Taking the AT6RC tube off and installing the Televue 76mm on the mount changes the game a bit. Lower magnification, wider field, a setup I find more appropriate for Waikoloa skies.
The average seeing in Waikoloa is 2 or 3 arcseconds, or worse… Not the 0.5 arseconds typical at the summit. This leads to mushy stars at higher magnification, fuzzballs rather than pinpoints. Lower magnification sidesteps this problem.
Still using the borrowed ASI2600MC color camera for a few more days, seeing just what it is capable of. The slightly larger sensor is nice and the data easier to process, but still I am seeing limitations that annoy me in the fine details. The color balance is difficult to deal with as well.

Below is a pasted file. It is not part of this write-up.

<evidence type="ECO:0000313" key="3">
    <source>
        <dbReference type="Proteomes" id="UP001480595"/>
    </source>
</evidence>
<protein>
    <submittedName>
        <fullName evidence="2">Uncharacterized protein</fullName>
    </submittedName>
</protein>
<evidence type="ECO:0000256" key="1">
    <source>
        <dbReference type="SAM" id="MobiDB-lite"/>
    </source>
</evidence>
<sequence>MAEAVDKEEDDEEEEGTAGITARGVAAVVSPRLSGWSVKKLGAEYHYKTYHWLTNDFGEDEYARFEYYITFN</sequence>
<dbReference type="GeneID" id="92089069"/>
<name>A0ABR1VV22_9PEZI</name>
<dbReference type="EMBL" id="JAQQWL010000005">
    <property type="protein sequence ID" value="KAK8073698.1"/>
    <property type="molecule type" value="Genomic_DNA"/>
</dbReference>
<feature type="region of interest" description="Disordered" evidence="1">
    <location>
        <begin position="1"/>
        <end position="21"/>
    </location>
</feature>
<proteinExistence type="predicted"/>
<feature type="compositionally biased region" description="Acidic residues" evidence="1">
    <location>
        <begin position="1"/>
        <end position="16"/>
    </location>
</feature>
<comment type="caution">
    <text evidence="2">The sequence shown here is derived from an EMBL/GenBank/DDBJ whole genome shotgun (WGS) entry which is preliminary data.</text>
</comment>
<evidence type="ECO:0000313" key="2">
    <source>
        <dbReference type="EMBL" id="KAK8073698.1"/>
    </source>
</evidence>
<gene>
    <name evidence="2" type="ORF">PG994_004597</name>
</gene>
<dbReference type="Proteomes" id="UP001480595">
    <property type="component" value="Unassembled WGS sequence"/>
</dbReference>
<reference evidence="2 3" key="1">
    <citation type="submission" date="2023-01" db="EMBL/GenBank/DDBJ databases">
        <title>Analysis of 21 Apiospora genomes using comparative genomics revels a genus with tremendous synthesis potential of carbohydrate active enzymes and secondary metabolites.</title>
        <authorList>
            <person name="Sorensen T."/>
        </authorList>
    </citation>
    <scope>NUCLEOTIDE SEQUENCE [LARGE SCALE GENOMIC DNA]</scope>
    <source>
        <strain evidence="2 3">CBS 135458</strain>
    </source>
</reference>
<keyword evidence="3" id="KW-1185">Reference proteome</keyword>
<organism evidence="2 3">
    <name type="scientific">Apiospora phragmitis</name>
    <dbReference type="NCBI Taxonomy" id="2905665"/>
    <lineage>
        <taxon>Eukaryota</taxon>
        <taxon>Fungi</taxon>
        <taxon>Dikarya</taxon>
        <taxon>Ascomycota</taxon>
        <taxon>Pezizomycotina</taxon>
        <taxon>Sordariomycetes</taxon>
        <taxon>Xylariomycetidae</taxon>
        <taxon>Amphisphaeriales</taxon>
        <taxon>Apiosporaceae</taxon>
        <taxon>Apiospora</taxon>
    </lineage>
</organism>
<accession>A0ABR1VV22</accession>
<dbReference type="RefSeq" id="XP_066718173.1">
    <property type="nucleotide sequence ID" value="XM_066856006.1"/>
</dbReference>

I will be going back to the ASI1600MM and filter wheel soon enough. I do need to up my processing game, the software side has changed substantially over the years and I need to transition. Will be giving PixInsight a spin over the next month.
With a new hydrogen-alpha filter added to the camera’s filter wheel it is time to re-image some of these old favorites. The filter is a narrow-band filter allowing through a slice of the spectrum only a few nano-meters wide. The filter pass-band is centered on 656nm deep in the red, the glow of neutral hydrogen gas, this allows sharp images of these glowing nebulae complexes.